As school self-evaluations take center stage when school improvement plans are being discussed and developed, data-based decision making takes on a critical role. Despite this increased attention, there seems to be a wide gap between understanding the significant role of data-based decision making and actually enacting the process in a school. This means that even though data-based decision making is a critical element to moving schools from acceptable to good, or good to outstanding, making it happen can be challenging. It requires careful consideration, a commitment to change, data literacy and a set of competencies in managing monitoring, evaluation and change.
In terms of what school leaders work, the expectation is that they will:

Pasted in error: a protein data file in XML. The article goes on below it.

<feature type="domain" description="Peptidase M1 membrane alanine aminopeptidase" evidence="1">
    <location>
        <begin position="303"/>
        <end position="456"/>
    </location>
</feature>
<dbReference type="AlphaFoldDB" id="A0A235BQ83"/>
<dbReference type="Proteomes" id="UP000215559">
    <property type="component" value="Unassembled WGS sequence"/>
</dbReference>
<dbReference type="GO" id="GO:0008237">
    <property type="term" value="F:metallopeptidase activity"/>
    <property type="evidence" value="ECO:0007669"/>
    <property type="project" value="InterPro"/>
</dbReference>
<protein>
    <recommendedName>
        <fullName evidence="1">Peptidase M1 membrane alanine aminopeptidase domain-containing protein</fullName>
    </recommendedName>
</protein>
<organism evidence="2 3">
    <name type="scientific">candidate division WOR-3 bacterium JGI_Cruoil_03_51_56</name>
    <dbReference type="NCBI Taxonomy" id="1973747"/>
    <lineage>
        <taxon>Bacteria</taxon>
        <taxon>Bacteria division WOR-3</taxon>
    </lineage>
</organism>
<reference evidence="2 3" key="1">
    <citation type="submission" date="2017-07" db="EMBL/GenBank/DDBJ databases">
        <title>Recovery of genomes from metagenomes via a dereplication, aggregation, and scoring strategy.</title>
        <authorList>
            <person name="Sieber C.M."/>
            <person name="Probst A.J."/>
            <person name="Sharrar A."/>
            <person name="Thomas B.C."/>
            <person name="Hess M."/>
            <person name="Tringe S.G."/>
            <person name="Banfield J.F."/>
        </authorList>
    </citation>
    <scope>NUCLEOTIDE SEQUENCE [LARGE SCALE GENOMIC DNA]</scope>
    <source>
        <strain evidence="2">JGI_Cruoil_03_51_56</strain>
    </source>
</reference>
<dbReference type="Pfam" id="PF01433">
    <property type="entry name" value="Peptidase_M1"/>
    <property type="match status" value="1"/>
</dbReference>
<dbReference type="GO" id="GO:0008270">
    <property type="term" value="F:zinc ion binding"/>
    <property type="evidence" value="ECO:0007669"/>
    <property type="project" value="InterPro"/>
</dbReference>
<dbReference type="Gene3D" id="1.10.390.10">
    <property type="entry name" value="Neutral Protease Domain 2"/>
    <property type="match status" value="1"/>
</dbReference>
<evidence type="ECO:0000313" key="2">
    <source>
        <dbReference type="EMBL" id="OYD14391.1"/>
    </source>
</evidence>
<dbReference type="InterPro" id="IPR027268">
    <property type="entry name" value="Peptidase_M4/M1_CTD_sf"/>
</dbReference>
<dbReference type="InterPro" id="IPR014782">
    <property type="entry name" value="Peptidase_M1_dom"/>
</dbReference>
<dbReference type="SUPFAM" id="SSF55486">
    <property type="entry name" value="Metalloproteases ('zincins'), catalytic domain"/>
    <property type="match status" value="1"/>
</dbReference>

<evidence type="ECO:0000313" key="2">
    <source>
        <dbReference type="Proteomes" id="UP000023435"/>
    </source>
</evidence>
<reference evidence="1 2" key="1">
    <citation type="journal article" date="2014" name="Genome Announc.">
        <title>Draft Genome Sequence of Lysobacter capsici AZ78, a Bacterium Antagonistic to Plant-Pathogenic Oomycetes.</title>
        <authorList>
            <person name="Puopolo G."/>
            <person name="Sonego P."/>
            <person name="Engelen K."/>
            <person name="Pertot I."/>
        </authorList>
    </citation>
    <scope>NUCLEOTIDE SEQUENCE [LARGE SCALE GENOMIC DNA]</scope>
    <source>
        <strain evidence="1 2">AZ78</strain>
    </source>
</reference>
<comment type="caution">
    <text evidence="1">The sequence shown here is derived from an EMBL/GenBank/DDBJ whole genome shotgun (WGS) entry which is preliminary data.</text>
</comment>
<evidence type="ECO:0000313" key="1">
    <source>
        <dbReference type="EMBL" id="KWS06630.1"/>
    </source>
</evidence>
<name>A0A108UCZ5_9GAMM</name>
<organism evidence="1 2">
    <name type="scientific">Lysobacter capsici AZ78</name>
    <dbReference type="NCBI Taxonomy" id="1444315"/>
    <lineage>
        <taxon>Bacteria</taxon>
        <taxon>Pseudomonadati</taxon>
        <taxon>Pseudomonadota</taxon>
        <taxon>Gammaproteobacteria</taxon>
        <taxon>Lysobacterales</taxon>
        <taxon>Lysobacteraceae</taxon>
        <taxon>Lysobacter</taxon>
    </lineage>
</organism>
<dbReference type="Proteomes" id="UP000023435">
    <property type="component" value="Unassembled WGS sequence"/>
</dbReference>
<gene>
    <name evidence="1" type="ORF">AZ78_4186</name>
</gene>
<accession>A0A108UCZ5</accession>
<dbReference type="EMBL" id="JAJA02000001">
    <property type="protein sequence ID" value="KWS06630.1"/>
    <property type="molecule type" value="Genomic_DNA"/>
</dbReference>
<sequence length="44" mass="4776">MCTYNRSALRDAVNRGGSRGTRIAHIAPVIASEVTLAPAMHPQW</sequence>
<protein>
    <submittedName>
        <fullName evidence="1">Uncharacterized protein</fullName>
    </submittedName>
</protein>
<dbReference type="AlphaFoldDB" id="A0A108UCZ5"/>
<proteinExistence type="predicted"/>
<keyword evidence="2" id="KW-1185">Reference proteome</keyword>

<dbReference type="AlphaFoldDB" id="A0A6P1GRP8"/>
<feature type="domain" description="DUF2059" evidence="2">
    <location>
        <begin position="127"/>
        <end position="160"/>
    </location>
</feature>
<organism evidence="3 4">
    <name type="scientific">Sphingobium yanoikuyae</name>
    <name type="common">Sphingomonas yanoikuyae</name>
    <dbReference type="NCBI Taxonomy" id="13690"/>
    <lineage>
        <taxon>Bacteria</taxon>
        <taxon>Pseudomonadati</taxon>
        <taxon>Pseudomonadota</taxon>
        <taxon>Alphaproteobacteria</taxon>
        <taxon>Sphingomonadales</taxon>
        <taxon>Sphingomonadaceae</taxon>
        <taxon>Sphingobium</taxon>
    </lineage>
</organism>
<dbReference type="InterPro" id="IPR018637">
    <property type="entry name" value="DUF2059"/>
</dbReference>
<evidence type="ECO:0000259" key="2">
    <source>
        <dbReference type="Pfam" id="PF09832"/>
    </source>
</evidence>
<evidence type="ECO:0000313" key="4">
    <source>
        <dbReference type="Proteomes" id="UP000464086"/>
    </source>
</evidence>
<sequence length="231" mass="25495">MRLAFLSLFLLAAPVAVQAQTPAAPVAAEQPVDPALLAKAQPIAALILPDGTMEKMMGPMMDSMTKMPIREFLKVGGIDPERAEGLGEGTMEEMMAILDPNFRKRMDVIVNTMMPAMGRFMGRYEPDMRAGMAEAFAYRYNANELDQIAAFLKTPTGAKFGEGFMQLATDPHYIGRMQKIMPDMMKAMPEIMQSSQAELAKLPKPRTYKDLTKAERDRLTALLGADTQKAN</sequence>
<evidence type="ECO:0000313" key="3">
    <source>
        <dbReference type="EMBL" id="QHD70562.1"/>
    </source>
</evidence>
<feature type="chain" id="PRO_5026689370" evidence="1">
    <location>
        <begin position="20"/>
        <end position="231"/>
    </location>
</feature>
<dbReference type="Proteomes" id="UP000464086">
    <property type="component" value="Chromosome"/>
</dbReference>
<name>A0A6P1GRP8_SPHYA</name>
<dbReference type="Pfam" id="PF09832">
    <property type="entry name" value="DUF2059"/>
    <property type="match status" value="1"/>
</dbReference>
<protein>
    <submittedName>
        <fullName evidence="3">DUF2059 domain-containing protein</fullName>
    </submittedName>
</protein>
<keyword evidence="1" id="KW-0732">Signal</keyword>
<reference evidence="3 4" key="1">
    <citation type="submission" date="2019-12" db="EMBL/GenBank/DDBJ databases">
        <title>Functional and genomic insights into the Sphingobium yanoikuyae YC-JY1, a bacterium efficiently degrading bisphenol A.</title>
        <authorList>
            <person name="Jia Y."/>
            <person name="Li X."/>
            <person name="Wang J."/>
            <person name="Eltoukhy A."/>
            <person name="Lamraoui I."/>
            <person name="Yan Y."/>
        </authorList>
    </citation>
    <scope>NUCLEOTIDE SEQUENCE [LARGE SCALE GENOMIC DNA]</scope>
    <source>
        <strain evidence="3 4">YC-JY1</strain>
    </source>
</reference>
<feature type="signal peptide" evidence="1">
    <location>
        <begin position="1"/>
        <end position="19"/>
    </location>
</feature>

- understand the relationships between baseline data, goals, monitoring, assessment, network learning, and instructional changes;
- select key indicators of success for school and student progress;
- direct root cause analysis to identify appropriate interventions;
- use multiple measures and multiple indicators within measures ;
- use data to monitor instructional practices; and
- use data to identify problems in student learning;
Given this criteria for school leadership for using data to improve teaching practice, it is understandable that school leaders who are starting this process can feel overwhelmed. Especially since most educators and educational leaders do not necessarily have the background or training to engage in using data or systematic inquiry.
But the practical application of data-based decision making is not out of reach. There are schools who are successfully integrating the process into their working habits. The hardest part is starting the process and supporting leaders and teachers from feeling overwhelmed to actually working through the steps in the process.